How does John Calvin Fit into the Reformation?
John Calvin’s Rise and Impact
Nineteen years after Martin Luther nailed the 95 Theses to the door of a Catholic church in Germany, John Calvin was asked to become a leader of the Protestant movement in Geneva, Switzerland. Dr. Erwin Lutzer writes in his book, Rescuing the Gospel, “Calvin had gone to Geneva to escape the persecution of Protestants in France, and when he arrived, he was surprised that the people there had heard of him.” (Lutzer 162). He was known for a textbook he wrote at the age of 27, called Institutes of the Christian Religion, a book on Reformed theology still read today. Calvin was hesitant to lead the Protestant movement because of this youth and inexperience. Yet, after some persuasion from prominent leader Guillaume Farel, he became a “second generation” reformer. Both men’s images are carved into the Reformation wall in Geneva, pictured above.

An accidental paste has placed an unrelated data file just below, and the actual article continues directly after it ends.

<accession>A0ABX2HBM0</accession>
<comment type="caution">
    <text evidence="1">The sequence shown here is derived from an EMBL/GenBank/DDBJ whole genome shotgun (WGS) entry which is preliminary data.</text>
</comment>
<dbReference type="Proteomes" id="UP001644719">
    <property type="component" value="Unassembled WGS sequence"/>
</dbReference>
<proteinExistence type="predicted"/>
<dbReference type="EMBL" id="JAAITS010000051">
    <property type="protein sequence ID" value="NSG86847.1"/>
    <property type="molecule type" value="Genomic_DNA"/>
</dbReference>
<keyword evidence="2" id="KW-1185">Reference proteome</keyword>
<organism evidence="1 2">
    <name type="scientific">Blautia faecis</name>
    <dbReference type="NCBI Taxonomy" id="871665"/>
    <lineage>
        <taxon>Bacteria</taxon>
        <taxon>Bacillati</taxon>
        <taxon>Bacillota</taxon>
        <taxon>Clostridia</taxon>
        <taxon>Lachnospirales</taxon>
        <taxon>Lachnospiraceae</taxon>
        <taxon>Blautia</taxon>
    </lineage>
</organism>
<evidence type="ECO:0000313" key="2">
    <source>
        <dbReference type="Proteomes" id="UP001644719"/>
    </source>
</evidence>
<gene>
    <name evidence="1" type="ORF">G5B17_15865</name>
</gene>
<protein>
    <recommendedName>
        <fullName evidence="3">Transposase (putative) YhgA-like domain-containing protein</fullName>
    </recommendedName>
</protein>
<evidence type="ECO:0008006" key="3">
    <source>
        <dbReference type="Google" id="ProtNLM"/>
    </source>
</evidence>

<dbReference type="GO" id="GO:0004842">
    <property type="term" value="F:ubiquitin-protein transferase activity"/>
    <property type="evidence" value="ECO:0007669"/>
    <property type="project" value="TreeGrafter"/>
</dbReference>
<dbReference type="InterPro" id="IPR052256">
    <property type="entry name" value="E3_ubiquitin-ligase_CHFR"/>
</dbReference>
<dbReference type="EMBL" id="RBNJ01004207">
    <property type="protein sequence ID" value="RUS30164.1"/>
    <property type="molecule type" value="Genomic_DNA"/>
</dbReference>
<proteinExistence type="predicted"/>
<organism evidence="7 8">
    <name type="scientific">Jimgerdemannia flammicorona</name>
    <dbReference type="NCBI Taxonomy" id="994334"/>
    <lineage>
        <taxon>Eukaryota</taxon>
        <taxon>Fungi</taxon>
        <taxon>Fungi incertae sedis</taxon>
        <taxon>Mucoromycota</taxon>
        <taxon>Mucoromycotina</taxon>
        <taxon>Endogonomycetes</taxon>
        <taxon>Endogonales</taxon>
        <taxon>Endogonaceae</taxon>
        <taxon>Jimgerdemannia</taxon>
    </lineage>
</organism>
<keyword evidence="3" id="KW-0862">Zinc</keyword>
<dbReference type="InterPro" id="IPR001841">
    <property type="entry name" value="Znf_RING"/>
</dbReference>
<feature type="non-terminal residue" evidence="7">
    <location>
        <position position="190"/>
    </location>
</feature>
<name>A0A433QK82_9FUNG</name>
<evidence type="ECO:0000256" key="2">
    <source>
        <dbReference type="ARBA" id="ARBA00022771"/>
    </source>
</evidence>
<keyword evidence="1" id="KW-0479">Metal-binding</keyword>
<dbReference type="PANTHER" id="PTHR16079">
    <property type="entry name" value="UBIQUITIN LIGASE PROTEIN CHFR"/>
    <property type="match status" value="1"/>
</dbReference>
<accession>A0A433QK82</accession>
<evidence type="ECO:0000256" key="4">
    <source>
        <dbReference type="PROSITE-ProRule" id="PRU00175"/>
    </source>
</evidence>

Calvin’s testimony was likely influenced by the spread of the Gospel spurred on by Martin Luther and his initial stand against the Catholic Church. “He (Calvin) says that God turned his course in a different direction by the hidden bridle of His providence. ‘My mind…, despite my youth, had been hardened… By a sudden conversion God turned and brought it to docility.’ God, he said, tamed his mind and overcame his darkness, resulting in his conversion.” (Lutzer 164).
John Calvin’s belief in predestination is the doctrine that he is most well-known for today. Dr. Lutzer writes,”Calvin believed that the fall of humanity into sin was so pervasive and affected people’s minds and wills so much that they couldn’t believe the truths of the gospel unless God were to perform a miracle of regeneration in their hearts. Because God’s purposes can never be thwarted, it was exactly such a miracle that God performed in the hearts of His elect.” (Lutzer 164).
To experience the sites in Germany and Switzerland related to the Reformation, see our current Reformation tours.